Italy’s economy is certain to be devastated with Spain not far behind. Spanish Prime Minister Pedro Sanchez told other EU leaders that the “European project” is at stake, while Italian Prime Minister Giuseppe Conte questioned whether the EU was truly committed to every nation’s survival.

The backlash from those nations most affected is unlikely to subside even as Italy sees its second day in succession where deaths have fallen.

The socio-economic reaction to the entire pandemic will be severe with the region again split between the northern and southern states with France this time in the southern camp.

It will take a major effort when the entire situation calm’s sufficiently for rational thinking to take over from emotion for the region to survive. It is certain that there will be a long and difficult review of the EU’s raison d’etre echoing Ursula von der Leyen’s comments about the region’s ability to be more than a fair-weather Union.

Today kicks off an important week of data with consumer confidence and economic sentiment set to be released. Neither will make pleasant reading. These figures are followed over the week by inflation, manufacturing output and unemployment. Services and composite output data will be released on Friday accompanied by retail sales as the new month sets the tone for how the economy will fare.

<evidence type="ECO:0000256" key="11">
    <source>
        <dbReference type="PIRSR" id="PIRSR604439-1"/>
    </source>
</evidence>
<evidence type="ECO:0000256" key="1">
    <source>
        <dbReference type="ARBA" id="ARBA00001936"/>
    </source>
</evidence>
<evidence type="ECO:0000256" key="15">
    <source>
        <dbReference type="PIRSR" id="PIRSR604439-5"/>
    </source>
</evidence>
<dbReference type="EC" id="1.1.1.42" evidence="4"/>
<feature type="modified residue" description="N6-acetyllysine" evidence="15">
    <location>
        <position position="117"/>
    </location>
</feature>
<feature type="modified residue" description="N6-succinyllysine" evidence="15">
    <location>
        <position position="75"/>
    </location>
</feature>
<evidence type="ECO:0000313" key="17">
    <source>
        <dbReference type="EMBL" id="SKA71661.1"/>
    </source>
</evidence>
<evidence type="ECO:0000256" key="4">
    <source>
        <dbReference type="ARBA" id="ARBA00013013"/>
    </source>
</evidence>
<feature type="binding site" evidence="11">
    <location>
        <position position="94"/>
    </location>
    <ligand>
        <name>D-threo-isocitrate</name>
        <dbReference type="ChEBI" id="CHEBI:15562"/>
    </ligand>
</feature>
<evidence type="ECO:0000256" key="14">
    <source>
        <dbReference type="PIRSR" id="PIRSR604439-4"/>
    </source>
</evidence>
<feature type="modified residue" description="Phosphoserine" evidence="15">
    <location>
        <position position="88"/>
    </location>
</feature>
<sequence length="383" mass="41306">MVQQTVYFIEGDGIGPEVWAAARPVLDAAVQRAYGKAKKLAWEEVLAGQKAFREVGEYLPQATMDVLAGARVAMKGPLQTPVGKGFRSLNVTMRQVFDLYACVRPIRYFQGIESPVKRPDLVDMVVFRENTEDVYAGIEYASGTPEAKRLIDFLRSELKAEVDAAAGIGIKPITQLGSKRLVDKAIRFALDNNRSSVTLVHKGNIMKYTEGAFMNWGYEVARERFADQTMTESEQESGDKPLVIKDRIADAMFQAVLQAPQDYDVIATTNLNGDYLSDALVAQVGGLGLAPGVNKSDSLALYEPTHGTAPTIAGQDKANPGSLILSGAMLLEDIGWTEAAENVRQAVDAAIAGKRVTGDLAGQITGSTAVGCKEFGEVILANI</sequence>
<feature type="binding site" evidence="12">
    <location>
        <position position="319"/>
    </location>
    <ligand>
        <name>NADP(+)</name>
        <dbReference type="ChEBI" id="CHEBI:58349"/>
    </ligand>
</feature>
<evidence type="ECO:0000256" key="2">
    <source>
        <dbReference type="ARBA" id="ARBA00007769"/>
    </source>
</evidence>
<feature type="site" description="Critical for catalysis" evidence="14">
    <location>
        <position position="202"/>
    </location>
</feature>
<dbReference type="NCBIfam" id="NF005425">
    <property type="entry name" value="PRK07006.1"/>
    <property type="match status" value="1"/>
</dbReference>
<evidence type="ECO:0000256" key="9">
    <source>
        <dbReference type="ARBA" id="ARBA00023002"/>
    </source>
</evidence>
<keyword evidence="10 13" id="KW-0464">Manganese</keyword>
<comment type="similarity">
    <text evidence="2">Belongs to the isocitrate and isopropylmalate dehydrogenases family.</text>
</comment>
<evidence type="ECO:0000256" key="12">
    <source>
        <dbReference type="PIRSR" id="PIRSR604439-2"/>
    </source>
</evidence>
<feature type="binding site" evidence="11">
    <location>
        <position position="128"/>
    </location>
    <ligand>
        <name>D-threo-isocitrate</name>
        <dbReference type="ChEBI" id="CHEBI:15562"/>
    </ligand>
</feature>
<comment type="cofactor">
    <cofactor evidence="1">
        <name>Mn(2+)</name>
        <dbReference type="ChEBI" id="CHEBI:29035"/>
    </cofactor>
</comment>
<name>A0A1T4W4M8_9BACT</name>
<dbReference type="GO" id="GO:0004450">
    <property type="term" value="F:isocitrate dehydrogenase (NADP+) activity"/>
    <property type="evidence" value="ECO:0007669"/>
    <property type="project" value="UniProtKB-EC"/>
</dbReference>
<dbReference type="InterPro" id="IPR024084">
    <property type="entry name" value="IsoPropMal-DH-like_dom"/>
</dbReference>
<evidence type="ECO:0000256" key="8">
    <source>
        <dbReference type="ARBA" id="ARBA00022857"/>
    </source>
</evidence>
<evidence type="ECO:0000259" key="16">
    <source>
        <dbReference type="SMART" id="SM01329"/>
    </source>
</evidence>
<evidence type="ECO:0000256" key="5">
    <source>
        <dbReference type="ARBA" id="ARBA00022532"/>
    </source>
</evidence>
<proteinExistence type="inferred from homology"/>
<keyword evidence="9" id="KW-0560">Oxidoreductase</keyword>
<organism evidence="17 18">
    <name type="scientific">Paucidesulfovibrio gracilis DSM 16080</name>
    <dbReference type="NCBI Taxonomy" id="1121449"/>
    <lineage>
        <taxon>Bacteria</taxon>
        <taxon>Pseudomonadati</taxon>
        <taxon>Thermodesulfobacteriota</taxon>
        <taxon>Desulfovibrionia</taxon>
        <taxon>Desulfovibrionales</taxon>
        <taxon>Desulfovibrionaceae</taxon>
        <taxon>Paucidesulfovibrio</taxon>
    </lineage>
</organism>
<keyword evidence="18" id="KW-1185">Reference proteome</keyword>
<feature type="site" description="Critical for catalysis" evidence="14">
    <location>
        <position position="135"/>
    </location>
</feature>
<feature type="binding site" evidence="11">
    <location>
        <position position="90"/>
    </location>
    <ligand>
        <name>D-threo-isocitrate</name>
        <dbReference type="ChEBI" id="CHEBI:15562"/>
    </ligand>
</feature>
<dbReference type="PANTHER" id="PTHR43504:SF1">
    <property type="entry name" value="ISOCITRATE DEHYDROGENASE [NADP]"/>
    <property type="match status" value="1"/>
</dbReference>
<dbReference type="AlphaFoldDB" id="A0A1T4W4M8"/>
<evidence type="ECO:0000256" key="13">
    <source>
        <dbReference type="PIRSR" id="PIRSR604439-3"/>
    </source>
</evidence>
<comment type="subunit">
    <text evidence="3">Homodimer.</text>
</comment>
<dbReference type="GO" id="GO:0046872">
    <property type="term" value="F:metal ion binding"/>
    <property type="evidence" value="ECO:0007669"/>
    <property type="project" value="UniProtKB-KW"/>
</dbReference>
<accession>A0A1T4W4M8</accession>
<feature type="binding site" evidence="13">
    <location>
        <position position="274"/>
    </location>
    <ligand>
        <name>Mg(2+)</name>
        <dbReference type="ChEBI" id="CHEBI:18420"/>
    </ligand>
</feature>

The euro remained in the thrall of the dollar last week as it recovered from its recent slump. It rose to a high of 1.1147, having fallen to a low of 1.0636, almost completely eradicating the previous week’s slump.

Have a great day!
About Alan Hill

Alan has been involved in the FX market for more than 25 years and brings a wealth of experience to his content. His knowledge has been gained while trading through some of the most volatile periods of recent history. His commentary relies on an understanding of past events and how they will affect future market performance.”